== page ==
Commenting on an article by MIT economist Jonathan Gruber, Jonathan Cohn says this:

Reform, he notes, could eventually create a more rational health care system in which we don’t throw away so much money on administration, inefficient care, or unnecessary treatments. And less waste in health care means more money for other, more productive purposes.

Here’s one, slightly oversimplified way to think of it: Health care reform would help the economy in the short term–by increasing spending on medical care. It would also help the economy in the long term–by reducing spending on medical care. Pretty neat, huh?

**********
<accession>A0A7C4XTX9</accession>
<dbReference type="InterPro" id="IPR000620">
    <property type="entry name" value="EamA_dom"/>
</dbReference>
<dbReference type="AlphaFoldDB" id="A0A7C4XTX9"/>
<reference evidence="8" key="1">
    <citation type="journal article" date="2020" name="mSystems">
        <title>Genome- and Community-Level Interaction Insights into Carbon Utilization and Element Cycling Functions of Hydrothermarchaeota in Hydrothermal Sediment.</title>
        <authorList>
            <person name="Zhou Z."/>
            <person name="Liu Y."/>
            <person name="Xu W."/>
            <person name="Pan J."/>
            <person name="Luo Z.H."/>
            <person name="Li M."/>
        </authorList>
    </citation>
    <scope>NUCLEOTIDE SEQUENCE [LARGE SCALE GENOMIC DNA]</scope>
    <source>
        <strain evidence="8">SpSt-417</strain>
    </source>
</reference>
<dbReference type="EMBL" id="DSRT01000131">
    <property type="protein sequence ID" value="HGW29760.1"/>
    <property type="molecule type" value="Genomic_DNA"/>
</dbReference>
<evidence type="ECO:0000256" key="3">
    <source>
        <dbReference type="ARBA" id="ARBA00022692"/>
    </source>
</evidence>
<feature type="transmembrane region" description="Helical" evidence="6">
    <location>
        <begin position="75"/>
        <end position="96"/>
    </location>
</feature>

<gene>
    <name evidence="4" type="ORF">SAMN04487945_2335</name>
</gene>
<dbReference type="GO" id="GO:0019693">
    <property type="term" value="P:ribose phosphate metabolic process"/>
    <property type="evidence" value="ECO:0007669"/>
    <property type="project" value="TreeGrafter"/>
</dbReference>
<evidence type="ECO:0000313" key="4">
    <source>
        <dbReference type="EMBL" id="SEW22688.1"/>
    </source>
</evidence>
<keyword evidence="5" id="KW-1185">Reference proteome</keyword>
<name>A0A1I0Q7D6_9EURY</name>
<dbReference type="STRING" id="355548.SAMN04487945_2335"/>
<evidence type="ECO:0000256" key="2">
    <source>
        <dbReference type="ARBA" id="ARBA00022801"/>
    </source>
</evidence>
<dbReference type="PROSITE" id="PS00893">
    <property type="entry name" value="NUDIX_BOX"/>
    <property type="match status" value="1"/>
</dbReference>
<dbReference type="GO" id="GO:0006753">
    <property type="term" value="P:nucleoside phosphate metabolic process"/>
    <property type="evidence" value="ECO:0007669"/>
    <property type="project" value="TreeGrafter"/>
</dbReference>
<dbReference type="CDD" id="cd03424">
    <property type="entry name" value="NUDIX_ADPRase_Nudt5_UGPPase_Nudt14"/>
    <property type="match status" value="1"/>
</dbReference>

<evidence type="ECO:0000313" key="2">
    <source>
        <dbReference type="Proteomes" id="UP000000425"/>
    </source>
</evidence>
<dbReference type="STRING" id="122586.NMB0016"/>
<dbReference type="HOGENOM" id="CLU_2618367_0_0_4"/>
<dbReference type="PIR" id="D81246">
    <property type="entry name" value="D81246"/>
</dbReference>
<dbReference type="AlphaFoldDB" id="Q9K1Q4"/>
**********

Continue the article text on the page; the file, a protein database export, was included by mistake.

It strikes me, not for the first time, that the arguments for healthcare reform and energy reform are parallel in lots of ways. You often hear them referred to by the punditocracy as "unsustainable campaign promises," candy handed out to lefty interest groups. But rising healthcare and energy costs are bleeding our economy. The point of spending a bunch of money now is to save a much, much larger bundle later.

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